The role and influence of the vice president, not enshrined in any law, is determined in any administration by three things: his direct relationship with the president, his building of a personal portfolio of issues, and the effectiveness of his team. When it comes to foreign policy, Vice President Pence is quietly succeeding on all three fronts.
Inside an administration that is characterized by several power centers, Pence must navigate complex internal politics while serving a president who has an unconventional view of foreign policy and the United States’ role in the world. Pence, a traditional hawk influenced heavily by his Christian faith, is carefully and deliberately assuming a stance that fits within the president’s agenda while respecting the prerogatives of other senior White House aides who also want to play large foreign policy roles, according to White House officials, lawmakers and experts.
But Pence’s growing influence on foreign policy is increasingly evident. The vice president was deployed to Europe last month to reassure allies that the United States will stay committed to alliances such as NATO, despite President Trump’s calls for Europeans to pay more for common defense. During Japanese Prime Minister Shinzo Abe’s recent visit, Trump announced that Pence and his Japanese counterpart would lead a new dialogue on U.S.-Japan economic cooperation.
“The vice president seems to be building on his foreign affairs experience, finding a niche in that arena,” said House Homeland Security Committee Chairman Michael McCaul (R-Tex.), who served with Pence in Congress. “He brings a level-headed steady hand to the foreign policy of the administration. He’s also building up his own team.”
Inside the White House, Pence is in the room during most of the president’s interactions with world leaders. He receives the presidential daily brief. As head of the transition, he was instrumental in bringing several traditionally hawkish Republicans into the top levels of the administration’s national security team, including Director of National Intelligence-designate Dan Coats, CIA Director Mike Pompeo and U.N. Ambassador Nikki Haley.
Trump and Pence met with Haley last week just before the United States decided to confront Russia and the Syrian regime at the U.N. Security Council about Syrian President Bashar al-Assad’s use of chemical weapons. The move seems to run counter to the White House’s drive to warm relations with Moscow, but Trump decided, with Pence’s support, that it was important and necessary, officials said.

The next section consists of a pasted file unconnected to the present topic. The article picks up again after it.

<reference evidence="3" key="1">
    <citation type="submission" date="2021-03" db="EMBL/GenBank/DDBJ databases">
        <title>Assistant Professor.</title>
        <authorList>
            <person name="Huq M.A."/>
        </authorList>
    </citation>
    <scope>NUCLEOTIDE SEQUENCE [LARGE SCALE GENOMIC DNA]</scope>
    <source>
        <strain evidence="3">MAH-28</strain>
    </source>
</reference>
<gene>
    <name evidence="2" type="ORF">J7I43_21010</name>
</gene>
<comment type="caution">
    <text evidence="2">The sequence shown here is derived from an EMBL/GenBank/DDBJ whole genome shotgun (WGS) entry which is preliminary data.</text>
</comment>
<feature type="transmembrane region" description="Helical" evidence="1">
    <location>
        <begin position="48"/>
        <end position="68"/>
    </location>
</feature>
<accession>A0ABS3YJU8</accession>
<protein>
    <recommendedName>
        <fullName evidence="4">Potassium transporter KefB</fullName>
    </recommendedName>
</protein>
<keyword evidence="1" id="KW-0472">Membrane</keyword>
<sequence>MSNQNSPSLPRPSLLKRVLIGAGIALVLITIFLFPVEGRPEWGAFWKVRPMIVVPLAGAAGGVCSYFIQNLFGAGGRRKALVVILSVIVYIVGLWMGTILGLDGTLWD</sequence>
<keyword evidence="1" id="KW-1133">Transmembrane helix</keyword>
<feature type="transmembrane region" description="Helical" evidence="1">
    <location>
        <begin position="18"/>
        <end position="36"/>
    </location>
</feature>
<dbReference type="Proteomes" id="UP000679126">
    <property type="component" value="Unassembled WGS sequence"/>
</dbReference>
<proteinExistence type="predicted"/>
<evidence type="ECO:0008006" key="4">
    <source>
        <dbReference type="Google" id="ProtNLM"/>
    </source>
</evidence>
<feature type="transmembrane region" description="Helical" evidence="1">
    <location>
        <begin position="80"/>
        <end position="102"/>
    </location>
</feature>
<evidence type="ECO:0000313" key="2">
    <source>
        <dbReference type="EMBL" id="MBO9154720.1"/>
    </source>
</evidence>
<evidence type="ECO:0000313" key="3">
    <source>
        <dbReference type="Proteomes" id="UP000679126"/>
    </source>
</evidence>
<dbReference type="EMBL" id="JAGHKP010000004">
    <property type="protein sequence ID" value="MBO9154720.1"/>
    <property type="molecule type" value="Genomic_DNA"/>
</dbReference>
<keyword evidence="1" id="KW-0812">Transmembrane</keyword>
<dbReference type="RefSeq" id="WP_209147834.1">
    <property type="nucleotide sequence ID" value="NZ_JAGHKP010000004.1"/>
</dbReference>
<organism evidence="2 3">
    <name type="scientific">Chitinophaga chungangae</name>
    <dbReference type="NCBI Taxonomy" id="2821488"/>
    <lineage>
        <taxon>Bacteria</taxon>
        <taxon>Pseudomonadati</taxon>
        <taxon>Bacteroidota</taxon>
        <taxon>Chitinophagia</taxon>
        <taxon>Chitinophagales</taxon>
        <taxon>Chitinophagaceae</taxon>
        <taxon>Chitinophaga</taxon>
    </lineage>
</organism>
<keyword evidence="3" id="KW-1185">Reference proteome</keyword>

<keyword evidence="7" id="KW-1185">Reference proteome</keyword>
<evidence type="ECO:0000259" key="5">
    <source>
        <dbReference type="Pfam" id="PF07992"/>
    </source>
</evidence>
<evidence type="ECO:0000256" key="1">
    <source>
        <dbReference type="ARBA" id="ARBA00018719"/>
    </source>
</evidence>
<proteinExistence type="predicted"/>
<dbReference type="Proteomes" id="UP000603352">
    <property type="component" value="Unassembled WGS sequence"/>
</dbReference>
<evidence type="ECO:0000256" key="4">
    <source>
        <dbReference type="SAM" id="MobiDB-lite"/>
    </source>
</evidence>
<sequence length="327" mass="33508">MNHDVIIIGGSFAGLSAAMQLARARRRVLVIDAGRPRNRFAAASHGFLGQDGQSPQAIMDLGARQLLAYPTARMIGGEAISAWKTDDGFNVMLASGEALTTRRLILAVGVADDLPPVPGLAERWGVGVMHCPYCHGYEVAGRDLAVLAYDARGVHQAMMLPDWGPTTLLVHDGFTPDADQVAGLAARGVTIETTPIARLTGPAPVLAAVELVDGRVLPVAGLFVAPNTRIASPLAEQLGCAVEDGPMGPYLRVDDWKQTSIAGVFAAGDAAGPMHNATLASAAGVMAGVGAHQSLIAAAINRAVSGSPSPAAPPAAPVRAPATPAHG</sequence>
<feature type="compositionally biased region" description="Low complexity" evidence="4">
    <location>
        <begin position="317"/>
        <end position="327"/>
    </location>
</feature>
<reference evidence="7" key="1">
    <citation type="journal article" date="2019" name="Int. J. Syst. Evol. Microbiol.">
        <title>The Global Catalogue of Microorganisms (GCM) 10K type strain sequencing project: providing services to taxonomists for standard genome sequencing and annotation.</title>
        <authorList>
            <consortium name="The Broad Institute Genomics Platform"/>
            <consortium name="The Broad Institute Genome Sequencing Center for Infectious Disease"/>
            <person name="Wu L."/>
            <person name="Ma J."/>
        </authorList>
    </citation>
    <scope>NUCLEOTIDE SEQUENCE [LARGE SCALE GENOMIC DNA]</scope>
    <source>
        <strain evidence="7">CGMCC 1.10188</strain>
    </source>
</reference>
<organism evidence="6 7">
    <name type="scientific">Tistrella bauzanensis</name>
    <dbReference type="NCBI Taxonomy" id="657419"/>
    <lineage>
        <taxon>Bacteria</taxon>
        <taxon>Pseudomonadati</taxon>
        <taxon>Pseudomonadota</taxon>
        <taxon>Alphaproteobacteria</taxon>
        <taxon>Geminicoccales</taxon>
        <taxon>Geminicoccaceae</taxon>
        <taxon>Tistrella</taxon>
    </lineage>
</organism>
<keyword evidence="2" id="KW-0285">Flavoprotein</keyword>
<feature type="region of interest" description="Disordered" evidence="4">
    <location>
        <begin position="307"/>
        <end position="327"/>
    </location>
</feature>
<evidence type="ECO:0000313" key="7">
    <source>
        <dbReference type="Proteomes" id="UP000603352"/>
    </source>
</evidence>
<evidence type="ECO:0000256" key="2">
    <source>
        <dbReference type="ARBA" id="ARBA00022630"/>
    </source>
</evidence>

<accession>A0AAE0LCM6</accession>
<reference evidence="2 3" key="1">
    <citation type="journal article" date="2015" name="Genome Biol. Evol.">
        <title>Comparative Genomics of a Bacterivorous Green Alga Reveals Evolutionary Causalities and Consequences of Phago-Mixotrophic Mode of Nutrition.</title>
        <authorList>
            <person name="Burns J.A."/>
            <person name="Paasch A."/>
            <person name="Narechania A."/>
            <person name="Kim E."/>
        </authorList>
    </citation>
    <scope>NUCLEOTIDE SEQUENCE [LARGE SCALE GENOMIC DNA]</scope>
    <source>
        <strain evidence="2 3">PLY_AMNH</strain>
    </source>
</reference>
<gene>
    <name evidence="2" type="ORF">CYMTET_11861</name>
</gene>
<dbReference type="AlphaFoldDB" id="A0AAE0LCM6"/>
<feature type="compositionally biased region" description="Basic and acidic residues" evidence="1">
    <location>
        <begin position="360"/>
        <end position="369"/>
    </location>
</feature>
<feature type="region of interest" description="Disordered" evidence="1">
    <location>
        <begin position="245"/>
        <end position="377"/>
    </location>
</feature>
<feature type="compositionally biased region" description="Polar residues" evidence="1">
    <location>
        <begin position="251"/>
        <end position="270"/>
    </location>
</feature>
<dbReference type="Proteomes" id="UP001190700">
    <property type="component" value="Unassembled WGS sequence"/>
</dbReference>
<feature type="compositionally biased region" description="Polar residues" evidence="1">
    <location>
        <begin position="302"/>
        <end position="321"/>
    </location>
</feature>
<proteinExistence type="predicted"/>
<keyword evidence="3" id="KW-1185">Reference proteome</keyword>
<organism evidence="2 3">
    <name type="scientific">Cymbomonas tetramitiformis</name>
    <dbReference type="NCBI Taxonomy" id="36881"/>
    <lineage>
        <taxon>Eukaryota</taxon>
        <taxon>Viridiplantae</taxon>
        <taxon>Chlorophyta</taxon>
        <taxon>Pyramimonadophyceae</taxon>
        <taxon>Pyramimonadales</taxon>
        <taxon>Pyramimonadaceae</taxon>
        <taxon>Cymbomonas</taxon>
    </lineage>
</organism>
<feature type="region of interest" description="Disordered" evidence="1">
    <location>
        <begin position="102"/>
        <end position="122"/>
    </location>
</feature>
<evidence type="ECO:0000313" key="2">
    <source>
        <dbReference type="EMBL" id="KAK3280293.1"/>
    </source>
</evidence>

Pence’s national security team is also in place and humming. Just days after the inauguration, Pence announced that he had brought on Andrea Thompson as his national security adviser. A former military intelligence officer with extensive combat zone experience, she also worked for the House Homeland Security and Foreign Affairs committees. Most recently, she worked for the firm run by retired Gen. Stanley McChrystal.
“I wouldn’t say there’s an ideological bent to her, she’s a professional, an excellent briefer with command of the intelligence world,” said McCaul.
Thompson’s deputy is Joan O’Hara, former general counsel for McCaul’s committee. They lead a team of senior advisers who manage issue areas delineated by region or function, similar in organization to the National Security Council staff but on a smaller scale. Pence’s national security team is mostly professionals detailed from other agencies.
Pence is seen by many in Washington as a figure who might stand up for the traditionally hawkish views he espoused while in Congress, a proxy of sorts for the GOP national security establishment. But those close to Pence say his stance is more nuanced. Pence is committed to advocating Trump’s foreign policy objectives, not his own, and endeavors to stay above the fray of most internal disputes.
“He definitely brings a different perspective, but he’s nuanced and subtle in how he engages,” one White House official said. “He’s adapted somewhat, at least in terms of not putting his views above those of the president.”
Pence preserves his credibility with the president so it can be most effective when deployed. The chief example was when Pence personally spoke to Trump about removing national security adviser Michael Flynn, who had lied to him about conversations with Russian officials during the transition.
“When Flynn was in the NSA role, there was no center of gravity where traditional Republicans could come together on policy,” said Bruce Jones, vice president at the Brookings Institution. “In the days since Flynn exited, Pence has occupied more of that space.”
It’s a tricky balancing act, but if Pence can keep the president’s trust, stay above the internal politics and build out his portfolio, he will be able to continue to increase his influence on foreign policy inside the White House and on the world stage.
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